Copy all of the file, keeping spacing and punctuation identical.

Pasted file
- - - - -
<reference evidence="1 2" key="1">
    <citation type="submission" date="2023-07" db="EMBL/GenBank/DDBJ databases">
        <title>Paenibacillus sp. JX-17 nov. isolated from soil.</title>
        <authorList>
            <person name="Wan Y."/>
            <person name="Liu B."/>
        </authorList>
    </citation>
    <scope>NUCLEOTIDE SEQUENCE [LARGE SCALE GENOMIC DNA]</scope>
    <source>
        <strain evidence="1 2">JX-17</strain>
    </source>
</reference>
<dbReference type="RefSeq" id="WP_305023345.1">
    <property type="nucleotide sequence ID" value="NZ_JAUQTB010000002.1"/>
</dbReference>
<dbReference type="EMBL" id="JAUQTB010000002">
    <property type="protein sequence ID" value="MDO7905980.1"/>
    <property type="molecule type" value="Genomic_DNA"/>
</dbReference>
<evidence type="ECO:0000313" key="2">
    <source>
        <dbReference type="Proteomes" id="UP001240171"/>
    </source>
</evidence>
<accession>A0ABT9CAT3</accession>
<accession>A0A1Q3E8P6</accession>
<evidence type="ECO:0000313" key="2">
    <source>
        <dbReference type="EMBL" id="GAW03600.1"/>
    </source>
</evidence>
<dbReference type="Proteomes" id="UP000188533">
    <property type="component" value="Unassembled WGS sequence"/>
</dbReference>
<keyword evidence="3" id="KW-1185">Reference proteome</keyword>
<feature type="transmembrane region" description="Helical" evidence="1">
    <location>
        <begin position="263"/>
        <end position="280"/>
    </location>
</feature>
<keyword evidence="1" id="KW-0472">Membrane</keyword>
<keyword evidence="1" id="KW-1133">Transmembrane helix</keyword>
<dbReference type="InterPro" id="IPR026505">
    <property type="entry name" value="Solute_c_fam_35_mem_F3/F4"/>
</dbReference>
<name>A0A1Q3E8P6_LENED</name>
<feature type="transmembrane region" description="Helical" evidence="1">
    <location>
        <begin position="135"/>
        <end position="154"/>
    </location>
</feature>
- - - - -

<reference evidence="1 2" key="1">
    <citation type="submission" date="2023-07" db="EMBL/GenBank/DDBJ databases">
        <title>Paenibacillus sp. JX-17 nov. isolated from soil.</title>
        <authorList>
            <person name="Wan Y."/>
            <person name="Liu B."/>
        </authorList>
    </citation>
    <scope>NUCLEOTIDE SEQUENCE [LARGE SCALE GENOMIC DNA]</scope>
    <source>
        <strain evidence="1 2">JX-17</strain>
    </source>
</reference>
<dbReference type="RefSeq" id="WP_305023345.1">
    <property type="nucleotide sequence ID" value="NZ_JAUQTB010000002.1"/>
</dbReference>
<dbReference type="EMBL" id="JAUQTB010000002">
    <property type="protein sequence ID" value="MDO7905980.1"/>
    <property type="molecule type" value="Genomic_DNA"/>
</dbReference>
<evidence type="ECO:0000313" key="2">
    <source>
        <dbReference type="Proteomes" id="UP001240171"/>
    </source>
</evidence>
<accession>A0ABT9CAT3</accession>
<accession>A0A1Q3E8P6</accession>
<evidence type="ECO:0000313" key="2">
    <source>
        <dbReference type="EMBL" id="GAW03600.1"/>
    </source>
</evidence>
<dbReference type="Proteomes" id="UP000188533">
    <property type="component" value="Unassembled WGS sequence"/>
</dbReference>
<keyword evidence="3" id="KW-1185">Reference proteome</keyword>
<feature type="transmembrane region" description="Helical" evidence="1">
    <location>
        <begin position="263"/>
        <end position="280"/>
    </location>
</feature>
<keyword evidence="1" id="KW-0472">Membrane</keyword>
<keyword evidence="1" id="KW-1133">Transmembrane helix</keyword>
<dbReference type="InterPro" id="IPR026505">
    <property type="entry name" value="Solute_c_fam_35_mem_F3/F4"/>
</dbReference>
<name>A0A1Q3E8P6_LENED</name>
<feature type="transmembrane region" description="Helical" evidence="1">
    <location>
        <begin position="135"/>
        <end position="154"/>
    </location>
</feature>